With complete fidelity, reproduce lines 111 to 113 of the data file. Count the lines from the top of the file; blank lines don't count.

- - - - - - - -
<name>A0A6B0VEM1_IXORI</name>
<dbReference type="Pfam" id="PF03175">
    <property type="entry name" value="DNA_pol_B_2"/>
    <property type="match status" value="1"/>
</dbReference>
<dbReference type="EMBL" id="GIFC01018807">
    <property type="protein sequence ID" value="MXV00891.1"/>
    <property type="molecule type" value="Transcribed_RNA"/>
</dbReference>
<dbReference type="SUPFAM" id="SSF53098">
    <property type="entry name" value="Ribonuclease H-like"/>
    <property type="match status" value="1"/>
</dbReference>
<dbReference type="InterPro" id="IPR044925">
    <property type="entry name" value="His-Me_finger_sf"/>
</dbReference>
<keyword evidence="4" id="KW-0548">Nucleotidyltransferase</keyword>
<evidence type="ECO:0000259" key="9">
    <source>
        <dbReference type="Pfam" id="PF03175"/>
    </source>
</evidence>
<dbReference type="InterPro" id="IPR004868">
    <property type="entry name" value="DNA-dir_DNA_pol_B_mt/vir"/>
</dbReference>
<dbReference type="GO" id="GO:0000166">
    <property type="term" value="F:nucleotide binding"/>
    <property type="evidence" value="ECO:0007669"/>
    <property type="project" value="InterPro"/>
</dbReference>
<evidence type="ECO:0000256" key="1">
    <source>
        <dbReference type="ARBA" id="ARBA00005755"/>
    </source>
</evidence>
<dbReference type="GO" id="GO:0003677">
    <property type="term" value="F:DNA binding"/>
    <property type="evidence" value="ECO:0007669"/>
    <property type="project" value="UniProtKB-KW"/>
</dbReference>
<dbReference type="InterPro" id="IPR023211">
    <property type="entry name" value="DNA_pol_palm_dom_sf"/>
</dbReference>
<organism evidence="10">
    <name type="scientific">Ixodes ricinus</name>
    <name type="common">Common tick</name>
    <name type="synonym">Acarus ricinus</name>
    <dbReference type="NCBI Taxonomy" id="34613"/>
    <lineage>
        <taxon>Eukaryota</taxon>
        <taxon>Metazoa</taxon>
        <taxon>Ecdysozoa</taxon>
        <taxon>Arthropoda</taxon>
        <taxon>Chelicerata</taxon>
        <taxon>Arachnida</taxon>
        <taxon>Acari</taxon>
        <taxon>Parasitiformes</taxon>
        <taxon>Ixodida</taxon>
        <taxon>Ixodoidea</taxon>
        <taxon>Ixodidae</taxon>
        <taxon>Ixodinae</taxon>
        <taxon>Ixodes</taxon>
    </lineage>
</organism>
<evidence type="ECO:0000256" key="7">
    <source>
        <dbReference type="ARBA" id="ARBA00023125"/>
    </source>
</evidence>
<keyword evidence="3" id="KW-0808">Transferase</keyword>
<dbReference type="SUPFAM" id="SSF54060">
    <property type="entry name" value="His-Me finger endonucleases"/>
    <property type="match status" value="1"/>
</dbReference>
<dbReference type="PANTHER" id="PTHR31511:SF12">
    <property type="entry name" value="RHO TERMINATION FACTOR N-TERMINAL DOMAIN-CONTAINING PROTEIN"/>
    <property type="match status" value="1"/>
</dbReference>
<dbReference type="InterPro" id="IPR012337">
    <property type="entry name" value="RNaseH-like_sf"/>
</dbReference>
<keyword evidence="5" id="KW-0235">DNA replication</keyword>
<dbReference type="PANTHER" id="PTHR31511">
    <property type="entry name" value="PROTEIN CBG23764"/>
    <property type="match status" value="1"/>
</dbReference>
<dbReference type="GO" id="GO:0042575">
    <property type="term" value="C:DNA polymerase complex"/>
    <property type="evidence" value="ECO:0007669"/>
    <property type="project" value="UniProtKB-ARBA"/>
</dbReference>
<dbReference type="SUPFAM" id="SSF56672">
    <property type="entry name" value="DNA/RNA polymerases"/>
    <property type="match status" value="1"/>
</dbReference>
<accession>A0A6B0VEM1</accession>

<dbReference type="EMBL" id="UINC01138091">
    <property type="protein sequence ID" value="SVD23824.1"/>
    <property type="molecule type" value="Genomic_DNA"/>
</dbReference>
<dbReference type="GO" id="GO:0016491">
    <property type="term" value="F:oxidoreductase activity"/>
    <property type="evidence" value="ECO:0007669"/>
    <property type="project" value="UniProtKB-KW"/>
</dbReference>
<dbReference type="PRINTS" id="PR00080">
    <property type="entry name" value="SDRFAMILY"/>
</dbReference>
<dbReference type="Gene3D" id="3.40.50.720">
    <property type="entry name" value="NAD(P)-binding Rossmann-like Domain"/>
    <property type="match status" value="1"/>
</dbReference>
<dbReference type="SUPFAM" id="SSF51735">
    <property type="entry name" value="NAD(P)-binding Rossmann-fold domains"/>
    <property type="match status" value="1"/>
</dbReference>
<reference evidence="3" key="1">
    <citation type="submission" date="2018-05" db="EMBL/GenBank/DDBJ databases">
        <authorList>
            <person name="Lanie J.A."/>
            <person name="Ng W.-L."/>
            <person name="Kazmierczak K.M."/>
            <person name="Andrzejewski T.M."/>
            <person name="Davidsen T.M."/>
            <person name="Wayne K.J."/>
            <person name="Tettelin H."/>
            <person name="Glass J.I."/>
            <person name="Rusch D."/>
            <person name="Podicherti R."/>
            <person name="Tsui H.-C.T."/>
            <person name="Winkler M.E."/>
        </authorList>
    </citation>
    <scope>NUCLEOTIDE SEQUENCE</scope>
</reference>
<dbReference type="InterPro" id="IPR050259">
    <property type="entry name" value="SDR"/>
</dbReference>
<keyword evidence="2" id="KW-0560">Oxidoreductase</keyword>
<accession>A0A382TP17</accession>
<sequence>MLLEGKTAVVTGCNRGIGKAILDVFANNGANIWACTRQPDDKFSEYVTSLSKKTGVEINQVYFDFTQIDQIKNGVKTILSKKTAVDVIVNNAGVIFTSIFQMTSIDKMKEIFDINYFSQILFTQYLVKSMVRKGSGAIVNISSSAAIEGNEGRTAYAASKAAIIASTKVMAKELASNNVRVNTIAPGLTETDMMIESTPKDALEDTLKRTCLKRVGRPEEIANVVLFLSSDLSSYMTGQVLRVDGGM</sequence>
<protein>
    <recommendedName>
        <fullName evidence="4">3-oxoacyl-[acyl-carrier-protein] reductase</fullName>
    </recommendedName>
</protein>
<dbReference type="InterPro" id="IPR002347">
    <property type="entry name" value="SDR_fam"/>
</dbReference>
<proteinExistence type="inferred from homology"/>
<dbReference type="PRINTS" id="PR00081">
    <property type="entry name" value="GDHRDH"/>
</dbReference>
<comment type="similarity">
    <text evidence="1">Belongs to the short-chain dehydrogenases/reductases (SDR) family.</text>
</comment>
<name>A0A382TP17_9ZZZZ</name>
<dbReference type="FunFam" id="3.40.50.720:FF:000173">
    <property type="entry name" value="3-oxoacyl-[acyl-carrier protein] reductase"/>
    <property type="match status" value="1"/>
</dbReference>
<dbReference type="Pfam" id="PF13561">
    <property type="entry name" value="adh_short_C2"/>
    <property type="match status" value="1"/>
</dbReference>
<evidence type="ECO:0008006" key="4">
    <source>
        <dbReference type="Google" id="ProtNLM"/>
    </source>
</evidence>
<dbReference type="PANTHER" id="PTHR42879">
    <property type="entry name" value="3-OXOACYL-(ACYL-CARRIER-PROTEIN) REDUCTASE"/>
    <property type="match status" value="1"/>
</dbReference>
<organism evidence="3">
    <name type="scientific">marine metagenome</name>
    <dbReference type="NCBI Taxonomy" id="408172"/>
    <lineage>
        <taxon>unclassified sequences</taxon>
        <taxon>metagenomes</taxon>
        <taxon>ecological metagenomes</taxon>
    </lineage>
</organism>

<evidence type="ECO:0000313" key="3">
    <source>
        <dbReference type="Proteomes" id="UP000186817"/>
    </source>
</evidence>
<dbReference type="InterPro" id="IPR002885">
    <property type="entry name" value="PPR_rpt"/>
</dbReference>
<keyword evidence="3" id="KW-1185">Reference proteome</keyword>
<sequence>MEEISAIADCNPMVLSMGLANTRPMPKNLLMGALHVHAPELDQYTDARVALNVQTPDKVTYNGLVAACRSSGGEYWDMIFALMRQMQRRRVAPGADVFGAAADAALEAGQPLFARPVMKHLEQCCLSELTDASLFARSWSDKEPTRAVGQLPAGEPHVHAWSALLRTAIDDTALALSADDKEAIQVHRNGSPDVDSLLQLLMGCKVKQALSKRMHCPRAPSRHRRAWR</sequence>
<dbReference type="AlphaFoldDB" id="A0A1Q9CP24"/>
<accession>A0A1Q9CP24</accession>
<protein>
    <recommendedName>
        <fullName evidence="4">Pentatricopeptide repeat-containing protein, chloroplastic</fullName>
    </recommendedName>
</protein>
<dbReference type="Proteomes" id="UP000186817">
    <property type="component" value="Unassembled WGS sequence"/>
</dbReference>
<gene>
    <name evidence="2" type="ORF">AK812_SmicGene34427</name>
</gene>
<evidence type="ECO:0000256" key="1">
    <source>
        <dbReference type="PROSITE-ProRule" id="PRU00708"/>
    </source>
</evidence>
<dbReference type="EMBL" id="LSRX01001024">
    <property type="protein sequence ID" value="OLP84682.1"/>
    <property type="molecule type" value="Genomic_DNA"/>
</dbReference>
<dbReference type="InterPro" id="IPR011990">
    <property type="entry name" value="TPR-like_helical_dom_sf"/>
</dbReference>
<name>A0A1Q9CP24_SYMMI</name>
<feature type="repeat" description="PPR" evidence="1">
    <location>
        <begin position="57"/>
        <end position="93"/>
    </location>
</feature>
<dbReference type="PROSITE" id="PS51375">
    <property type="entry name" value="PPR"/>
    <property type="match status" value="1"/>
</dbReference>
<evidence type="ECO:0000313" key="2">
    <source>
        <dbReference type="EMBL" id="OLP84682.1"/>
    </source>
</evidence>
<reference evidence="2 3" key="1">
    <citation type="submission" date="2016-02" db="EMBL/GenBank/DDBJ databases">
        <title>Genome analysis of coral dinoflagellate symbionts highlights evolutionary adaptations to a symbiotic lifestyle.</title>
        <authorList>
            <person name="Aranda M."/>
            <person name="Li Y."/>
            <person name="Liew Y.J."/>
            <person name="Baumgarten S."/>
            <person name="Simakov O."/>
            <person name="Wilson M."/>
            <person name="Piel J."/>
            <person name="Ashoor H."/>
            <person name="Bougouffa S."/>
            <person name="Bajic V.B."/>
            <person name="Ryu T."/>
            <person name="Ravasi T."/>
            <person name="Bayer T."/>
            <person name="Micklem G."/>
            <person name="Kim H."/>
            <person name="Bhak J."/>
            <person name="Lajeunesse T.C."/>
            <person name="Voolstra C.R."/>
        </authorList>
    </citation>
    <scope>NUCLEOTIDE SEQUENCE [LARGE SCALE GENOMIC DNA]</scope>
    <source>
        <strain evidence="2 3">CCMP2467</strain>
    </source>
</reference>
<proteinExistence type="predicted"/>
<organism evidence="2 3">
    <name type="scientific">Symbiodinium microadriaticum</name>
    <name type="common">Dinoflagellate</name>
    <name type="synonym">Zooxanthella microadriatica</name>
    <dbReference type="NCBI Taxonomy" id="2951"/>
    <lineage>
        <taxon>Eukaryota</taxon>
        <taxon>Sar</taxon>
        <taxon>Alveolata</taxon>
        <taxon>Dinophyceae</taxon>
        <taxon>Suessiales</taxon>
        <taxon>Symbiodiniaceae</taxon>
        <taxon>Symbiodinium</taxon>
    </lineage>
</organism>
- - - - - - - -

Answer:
    <property type="match status" value="1"/>
</dbReference>
<dbReference type="SUPFAM" id="SSF51735">